Here is a letter passed on to me; I’ll respond next week.
“I have to admit, I’ve been very discouraged in the past few years with the whole polarization of Evangelical Christianity between those of us who want to gently challenge some filters and habits of the mind, and those who want to retreat to fundamentalism. Is it getting worse or was it always this bad and I’ve only lately noticed it?
For example, in the latest issue of CT:
1. Several letters slamming Stan Guthrie for even thinking about ways of integrating some aspects of Evolution with the Christian faith. Unless you hold to a literal seven day creation you’re a heretic!
2. The article by Ted Olsen on p. 20 noting how frequently Conservative Christians conflate Christianity with American patriotism and/or the Republican party. One commentator says Jim Wallis can’t call himself an Evangelical because he’s a “left- leaning socialist” who made a speech on the Democrats’ weekly radio address!
3. The editorial on pp. 22-23 describing the latest from Dobson & company, attacking a member of the NAE for daring to suggest that global warming might actually be a problem. I guess if you’re not making an anti-abortion or anti-gay marriage statement, or if you seem at odds with the Bush administration, you don’t have a right to speak out as a self-identified Evangelical.
I find myself constantly making caveats when I call myself an Evangelical to separate myself from a whole segment of the religious right. I might be an Evangelical in the tradition of John Stott or Mark Noll, but increasingly I feel like they’re in the minority. Maybe I should stop calling myself an Evangelical and just say that I generally have an Evangelical understanding of doctrine, but I don’t subscribe to much of the baggage that comes with the label.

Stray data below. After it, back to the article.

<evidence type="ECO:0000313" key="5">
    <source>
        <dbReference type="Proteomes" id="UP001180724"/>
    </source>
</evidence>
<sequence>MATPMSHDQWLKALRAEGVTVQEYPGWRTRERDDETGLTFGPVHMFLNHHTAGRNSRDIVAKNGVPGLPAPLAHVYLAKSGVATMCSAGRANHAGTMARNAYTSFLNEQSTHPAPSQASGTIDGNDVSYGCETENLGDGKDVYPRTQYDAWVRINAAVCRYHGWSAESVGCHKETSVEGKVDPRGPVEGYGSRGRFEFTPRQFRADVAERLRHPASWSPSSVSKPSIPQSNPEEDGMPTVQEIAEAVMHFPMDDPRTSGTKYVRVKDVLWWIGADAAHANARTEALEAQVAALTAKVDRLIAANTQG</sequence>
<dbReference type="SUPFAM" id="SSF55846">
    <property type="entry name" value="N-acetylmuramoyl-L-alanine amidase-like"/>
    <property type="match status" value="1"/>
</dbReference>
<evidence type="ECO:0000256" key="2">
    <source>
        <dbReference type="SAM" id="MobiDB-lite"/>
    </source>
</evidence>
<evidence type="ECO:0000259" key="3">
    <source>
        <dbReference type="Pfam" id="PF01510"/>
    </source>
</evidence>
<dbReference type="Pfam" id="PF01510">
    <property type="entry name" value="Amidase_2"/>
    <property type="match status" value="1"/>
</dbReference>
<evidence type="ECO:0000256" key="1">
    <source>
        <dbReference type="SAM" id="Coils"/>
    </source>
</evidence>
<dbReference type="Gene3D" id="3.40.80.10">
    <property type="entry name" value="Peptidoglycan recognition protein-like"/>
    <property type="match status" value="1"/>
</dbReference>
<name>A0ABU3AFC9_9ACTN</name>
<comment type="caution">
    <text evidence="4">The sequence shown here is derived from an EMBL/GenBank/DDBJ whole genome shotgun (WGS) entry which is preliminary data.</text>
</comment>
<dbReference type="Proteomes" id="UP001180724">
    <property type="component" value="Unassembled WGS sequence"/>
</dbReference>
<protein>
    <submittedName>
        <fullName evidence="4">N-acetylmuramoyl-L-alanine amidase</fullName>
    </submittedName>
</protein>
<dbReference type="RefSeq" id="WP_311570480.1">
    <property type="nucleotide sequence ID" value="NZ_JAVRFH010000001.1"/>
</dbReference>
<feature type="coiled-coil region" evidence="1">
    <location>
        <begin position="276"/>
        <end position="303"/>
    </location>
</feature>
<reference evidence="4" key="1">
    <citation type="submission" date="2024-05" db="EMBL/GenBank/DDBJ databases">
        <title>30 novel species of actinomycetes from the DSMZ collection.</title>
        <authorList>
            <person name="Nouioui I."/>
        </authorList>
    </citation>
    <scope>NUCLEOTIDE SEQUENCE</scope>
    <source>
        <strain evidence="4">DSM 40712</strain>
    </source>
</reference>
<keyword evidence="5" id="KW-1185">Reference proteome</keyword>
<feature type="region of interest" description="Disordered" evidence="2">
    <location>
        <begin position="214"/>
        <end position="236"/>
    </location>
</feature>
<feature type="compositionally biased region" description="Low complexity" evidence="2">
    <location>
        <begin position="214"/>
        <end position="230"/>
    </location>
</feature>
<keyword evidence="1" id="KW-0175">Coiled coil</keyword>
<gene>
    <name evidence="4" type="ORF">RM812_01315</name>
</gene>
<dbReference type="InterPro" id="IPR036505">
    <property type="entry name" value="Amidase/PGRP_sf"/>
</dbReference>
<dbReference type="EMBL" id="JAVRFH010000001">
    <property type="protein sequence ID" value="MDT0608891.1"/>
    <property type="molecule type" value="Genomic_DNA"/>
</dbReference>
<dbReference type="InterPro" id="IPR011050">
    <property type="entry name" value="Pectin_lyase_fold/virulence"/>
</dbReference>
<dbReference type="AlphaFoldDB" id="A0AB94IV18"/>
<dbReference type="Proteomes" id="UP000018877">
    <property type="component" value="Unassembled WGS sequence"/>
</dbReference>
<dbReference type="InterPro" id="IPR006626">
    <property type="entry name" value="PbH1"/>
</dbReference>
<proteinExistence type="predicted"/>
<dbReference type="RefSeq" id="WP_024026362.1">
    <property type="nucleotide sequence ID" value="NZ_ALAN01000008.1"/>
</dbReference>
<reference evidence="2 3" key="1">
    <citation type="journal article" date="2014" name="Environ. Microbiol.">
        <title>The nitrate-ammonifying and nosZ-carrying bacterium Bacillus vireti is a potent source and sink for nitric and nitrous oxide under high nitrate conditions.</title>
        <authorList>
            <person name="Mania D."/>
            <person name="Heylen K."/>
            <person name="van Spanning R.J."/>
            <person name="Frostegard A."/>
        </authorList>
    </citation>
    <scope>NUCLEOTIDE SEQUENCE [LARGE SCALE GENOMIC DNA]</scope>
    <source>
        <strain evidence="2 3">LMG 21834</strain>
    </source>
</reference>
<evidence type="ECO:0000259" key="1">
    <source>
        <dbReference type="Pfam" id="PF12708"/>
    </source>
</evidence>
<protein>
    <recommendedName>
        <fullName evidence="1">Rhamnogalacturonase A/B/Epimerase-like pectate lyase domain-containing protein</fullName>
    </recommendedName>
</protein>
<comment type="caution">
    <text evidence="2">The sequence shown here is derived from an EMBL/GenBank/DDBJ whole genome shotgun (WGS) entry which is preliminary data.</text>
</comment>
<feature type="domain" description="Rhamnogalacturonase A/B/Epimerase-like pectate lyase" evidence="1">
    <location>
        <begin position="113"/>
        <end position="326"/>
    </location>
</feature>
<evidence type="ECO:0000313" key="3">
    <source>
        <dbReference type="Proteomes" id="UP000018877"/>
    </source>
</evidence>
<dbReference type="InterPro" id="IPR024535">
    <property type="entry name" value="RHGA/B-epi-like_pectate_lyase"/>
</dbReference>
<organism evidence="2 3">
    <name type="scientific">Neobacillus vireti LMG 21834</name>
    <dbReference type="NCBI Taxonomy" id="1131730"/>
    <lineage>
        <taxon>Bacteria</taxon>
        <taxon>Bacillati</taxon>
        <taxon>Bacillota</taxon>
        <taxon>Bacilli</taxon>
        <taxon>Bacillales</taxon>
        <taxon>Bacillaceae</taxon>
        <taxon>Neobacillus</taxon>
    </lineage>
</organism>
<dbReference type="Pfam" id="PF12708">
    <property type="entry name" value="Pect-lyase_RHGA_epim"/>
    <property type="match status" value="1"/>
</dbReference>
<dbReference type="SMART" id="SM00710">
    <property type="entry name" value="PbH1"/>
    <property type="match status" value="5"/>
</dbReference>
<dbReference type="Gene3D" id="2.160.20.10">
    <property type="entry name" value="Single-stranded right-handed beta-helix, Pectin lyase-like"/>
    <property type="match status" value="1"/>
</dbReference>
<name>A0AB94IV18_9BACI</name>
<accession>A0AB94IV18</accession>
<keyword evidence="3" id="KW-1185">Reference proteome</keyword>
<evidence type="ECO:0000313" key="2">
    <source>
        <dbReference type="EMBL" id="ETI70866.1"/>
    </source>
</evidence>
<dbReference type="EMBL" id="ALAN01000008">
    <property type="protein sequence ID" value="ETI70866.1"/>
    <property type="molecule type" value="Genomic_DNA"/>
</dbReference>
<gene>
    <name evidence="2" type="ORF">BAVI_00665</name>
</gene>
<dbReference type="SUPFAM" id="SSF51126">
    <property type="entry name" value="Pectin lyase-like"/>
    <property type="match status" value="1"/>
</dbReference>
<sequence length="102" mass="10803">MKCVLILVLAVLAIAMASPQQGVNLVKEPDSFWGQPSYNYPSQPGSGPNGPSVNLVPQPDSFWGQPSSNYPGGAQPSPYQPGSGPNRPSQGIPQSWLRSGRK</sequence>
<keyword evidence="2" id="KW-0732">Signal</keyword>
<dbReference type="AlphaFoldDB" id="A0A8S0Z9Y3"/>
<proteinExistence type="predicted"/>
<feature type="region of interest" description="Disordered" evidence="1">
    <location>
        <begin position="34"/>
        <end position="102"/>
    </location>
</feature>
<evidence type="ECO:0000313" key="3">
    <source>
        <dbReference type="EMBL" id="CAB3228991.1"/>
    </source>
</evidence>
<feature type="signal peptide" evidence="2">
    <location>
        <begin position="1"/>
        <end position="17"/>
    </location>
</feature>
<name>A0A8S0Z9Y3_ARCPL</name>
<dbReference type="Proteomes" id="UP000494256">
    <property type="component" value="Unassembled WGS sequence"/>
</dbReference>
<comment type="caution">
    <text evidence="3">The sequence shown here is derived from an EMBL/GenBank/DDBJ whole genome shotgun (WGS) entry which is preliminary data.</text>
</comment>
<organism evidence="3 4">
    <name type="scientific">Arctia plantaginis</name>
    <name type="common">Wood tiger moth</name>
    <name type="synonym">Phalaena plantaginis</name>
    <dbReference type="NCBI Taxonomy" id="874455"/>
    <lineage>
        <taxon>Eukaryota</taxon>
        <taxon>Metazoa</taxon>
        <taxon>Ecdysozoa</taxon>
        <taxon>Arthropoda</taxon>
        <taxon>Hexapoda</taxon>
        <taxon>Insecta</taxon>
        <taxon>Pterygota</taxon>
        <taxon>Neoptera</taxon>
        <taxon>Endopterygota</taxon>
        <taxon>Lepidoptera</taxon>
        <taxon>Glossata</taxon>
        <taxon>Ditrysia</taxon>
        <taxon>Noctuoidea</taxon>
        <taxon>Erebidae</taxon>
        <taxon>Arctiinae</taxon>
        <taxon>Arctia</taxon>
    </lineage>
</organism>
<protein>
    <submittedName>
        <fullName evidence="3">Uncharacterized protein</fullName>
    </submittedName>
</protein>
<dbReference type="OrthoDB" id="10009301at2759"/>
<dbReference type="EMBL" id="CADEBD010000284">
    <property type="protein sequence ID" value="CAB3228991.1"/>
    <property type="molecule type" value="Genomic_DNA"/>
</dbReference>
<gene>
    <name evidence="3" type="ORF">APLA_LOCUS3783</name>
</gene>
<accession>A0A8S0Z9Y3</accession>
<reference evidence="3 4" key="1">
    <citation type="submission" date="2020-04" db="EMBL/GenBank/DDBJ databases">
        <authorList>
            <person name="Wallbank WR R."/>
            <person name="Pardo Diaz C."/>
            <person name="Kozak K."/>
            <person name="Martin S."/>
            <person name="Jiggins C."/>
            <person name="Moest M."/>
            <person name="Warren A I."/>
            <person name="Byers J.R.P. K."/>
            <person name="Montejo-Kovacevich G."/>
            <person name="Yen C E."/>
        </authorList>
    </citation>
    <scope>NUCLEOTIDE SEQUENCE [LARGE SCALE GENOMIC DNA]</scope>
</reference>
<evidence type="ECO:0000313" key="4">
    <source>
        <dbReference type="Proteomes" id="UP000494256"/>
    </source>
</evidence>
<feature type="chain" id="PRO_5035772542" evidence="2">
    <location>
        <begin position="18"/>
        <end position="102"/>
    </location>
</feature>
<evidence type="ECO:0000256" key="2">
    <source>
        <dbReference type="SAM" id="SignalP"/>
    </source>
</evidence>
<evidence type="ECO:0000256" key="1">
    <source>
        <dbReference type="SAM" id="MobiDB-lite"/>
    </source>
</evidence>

Ok, this one is just a quirk, but it bothered me nonetheless: on the very first page of this CT issue there is an ad for a published edition of the 1599 Geneva Bible. I just got done reading a good, interesting book by Alister McGrath about the King James Bible in which he talks at length about its predecessors, including the Geneva Bible. I thought to myself: “that would be interesting to browse through, from a historical perspective…”
Then I read the quote from D. James Kennedy, a pastor and seminary leader in Florida: “The publication and promulgation of the 1599 Geneva Bible will help restore America’s rich Christian heritage and reclaim the culture for Christ.” What!? A 1599 Bible which, incidentally, comes with a middle-English glossary to help you understand what the heck they were saying, is the answer that will reclaim the culture for Christ??? The implications of that statement are just staggering. Apparently the NIV and The Message are on the wrong path in trying to translate the Bible into everyday language. We need to go back to a way of speaking that is over 400 years old so that we can give it to our youth and the un-churched among us. Then, they can read what the Puritans read and in no time our culture will be reclaimed for Christ. WHAT ARE YOU TALKING ABOUT?
I’m so sick of dealing with the mentality of conservative Christians….”